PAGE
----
Out West Arts: Performance at the end of the world

Opera, music, theater, and art in Los Angeles and beyond

Soldiering On

April 24, 2009

Lionel Bringuier, Joshua Bell, and the LA Philharmonic
Photo: mine 2009

I suppose it was inevitable that, with all of the superb and historic programs at Walt Disney Concert Hall over the last two weeks, the hangover was bound to kick in. And on Thursday it did in spades as the lame duck season with the Los Angeles Philharmonic got under way following the departure of former music director Esa-Pekka Salonen. So what do you follow that up with the following weekend? How about an evening of lesser known French romantic works with an overrated soloist under the young, but very competent hands of Assistant Conductor, Lionel Bringuier.

Well… maybe not. But that is in fact what we got and, despite everyone’s best efforts, it didn’t prove to be a winning combination. Most of the program consisted of French works playing with other cultural traditions such as Ravel’s Alborado del gracioso. Ravel seems easy, but tonight was evidence that in fact it isn’t. Bringuier and the orchestra seemed all over the place, uncertain of where to go. It was a short stint, though, followed by Joshua Bell playing Lalo’s Symphonie espagnole. Lalo’s version of Spanish flair didn’t fare much better, although Bell energetically flew through the work. Things seemed to be missing a certain light fleetness of spirit that would have helped. Sometimes I think maybe I’m judging Bell too harshly, but then he’ll play a souped-up version of Yankee Doodle, as he did this evening, for an encore and that usually takes care of that.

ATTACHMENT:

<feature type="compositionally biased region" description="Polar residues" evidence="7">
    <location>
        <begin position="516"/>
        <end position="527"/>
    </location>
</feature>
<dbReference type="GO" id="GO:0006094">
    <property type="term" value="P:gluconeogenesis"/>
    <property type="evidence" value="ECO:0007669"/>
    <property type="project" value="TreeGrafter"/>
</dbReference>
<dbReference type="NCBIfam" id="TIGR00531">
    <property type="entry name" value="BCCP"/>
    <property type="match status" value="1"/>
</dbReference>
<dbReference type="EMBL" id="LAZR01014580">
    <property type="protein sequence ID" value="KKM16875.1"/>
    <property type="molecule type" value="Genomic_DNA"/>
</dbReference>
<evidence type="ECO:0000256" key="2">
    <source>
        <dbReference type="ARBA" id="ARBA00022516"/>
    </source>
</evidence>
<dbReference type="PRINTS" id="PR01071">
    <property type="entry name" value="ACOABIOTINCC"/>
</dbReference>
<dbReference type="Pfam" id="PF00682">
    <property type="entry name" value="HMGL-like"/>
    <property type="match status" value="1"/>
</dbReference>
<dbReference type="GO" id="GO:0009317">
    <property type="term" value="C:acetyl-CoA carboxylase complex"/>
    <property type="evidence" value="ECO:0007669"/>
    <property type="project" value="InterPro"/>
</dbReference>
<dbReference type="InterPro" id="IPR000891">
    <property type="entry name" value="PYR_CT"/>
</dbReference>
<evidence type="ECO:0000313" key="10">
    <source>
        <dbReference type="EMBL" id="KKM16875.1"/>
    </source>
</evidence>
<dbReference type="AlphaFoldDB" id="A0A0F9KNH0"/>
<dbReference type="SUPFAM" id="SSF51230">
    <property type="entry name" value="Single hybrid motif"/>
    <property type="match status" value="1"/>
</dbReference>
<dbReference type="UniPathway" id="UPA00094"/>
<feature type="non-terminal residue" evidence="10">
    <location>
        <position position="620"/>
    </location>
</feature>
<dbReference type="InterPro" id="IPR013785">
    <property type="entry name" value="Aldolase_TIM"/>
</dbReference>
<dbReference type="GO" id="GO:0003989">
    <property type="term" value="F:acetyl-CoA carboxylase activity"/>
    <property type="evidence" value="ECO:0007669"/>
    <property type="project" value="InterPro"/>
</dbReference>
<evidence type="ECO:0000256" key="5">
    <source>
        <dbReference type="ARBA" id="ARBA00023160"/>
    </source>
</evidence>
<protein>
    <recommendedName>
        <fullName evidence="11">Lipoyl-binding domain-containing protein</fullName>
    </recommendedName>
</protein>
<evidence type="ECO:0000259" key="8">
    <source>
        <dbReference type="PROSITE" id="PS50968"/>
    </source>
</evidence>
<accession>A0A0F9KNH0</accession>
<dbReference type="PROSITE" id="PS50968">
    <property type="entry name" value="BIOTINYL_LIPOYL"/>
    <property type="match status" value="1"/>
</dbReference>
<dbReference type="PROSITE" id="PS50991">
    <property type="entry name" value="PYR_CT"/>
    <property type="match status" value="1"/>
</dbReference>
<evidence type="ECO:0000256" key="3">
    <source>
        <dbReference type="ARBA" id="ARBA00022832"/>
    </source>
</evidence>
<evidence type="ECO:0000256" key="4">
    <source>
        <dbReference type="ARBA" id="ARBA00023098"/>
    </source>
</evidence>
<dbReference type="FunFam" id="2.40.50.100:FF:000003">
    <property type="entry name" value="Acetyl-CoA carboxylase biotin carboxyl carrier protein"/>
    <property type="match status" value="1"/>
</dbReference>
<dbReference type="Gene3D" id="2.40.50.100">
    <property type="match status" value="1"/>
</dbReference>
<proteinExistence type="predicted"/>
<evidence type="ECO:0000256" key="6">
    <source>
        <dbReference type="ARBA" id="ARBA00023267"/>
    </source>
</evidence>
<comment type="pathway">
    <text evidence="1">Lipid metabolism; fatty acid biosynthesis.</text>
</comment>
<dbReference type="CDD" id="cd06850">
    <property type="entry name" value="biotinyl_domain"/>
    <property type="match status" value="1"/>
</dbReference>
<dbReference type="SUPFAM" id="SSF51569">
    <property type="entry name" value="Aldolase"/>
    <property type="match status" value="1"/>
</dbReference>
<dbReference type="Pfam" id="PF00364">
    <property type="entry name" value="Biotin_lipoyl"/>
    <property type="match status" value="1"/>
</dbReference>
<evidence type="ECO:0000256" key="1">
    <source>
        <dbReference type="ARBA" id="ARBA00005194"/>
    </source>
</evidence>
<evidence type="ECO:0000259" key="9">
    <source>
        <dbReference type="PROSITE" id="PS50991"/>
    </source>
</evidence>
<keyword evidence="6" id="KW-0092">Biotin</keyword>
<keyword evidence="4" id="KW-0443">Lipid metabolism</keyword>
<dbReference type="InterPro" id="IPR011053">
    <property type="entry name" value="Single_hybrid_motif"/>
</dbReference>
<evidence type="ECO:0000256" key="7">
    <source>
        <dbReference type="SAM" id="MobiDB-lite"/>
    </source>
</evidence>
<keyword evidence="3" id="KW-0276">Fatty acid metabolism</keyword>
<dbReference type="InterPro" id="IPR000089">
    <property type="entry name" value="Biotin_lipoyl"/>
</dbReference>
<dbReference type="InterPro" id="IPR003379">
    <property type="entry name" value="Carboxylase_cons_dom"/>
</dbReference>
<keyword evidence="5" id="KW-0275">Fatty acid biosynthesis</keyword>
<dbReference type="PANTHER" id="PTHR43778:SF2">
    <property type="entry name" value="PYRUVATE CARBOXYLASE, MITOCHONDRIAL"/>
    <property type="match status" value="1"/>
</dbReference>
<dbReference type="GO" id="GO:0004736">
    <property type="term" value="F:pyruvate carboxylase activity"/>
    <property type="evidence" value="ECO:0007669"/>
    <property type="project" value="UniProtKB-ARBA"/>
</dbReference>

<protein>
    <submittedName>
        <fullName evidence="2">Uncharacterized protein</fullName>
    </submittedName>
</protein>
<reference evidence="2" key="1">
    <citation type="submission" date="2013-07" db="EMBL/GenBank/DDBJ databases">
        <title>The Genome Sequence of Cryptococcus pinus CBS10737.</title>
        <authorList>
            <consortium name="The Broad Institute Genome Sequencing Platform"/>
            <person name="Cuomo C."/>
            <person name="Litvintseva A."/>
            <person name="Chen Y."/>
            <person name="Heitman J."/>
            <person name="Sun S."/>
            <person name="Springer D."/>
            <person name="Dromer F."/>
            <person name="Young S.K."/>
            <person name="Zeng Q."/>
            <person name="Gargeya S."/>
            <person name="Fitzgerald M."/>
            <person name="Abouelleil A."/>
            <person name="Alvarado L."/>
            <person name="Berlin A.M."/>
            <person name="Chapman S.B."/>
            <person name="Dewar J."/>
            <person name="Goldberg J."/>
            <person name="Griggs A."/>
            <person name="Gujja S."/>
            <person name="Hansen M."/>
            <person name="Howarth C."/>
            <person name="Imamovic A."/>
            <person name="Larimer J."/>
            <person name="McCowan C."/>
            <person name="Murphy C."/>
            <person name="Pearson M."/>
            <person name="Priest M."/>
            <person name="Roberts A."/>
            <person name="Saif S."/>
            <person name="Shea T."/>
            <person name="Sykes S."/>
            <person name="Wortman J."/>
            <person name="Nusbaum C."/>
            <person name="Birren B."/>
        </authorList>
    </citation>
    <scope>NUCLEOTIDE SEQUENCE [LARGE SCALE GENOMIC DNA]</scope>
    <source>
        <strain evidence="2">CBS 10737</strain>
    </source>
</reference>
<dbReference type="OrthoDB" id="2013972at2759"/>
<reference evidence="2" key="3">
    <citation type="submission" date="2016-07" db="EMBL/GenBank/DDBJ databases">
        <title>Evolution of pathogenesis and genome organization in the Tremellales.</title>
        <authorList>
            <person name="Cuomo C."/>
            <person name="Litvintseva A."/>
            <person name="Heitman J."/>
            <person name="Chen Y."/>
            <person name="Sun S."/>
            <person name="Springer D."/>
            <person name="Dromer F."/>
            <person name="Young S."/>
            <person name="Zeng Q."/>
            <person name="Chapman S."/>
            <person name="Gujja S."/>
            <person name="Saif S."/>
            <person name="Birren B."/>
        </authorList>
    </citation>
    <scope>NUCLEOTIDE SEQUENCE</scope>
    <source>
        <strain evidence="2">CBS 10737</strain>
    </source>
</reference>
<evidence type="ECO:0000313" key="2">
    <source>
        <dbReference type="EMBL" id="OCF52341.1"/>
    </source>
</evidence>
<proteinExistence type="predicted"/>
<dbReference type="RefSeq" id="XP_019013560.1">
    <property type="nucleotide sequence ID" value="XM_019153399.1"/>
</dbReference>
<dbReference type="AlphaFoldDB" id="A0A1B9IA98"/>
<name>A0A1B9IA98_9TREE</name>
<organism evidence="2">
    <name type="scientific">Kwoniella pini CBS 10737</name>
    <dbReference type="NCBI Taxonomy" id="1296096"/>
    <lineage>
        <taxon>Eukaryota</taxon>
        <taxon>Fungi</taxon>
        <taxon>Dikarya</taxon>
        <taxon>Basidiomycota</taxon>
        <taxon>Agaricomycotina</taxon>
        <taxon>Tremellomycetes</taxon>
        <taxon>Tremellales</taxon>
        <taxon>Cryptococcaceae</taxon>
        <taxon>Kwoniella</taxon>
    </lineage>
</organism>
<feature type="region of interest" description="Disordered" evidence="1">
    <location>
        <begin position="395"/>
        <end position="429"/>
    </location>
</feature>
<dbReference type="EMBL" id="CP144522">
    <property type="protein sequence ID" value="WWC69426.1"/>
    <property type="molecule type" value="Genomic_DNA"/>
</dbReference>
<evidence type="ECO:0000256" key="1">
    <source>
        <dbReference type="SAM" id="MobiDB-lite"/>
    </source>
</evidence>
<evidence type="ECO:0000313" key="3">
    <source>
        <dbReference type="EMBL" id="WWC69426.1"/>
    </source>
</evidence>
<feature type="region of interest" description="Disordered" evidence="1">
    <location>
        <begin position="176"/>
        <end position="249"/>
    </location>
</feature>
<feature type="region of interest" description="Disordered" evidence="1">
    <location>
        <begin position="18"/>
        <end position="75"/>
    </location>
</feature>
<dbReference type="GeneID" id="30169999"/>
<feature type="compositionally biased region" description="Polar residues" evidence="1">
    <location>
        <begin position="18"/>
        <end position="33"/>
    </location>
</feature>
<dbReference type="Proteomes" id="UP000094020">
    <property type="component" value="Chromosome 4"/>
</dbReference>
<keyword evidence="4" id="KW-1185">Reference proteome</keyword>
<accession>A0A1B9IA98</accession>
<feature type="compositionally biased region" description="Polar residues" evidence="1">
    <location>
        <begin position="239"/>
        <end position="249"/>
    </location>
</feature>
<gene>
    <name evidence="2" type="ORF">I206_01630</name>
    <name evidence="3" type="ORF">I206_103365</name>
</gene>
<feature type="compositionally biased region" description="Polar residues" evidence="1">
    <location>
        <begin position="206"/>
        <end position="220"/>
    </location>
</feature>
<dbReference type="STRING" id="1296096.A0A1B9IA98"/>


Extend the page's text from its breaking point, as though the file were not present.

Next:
The balance of the evening was dedicated to Florent Schmitt’s La tragédie de Salomé, a work and a composer overshadowed not only by the more musically important opera on the same subject, but also sadly by the composer’s pro-Vichy stance during WWII. The music is big and bright and sometimes quite interesting. But this off-the-beaten-path nugget wasn’t really enough to turn the tide of things. By the time we arrived at the final piece on the program, Liszt’s Mephisto Waltz No 1, the crowd was clearly restless and ready to move on. But the band did play on and rightly so. There was a part of me that was just glad to be there to see our beloved orchestra moving on, even if it wasn’t the orchestra’s most shining moment. The program repeats Friday, Saturday, and Sunday.


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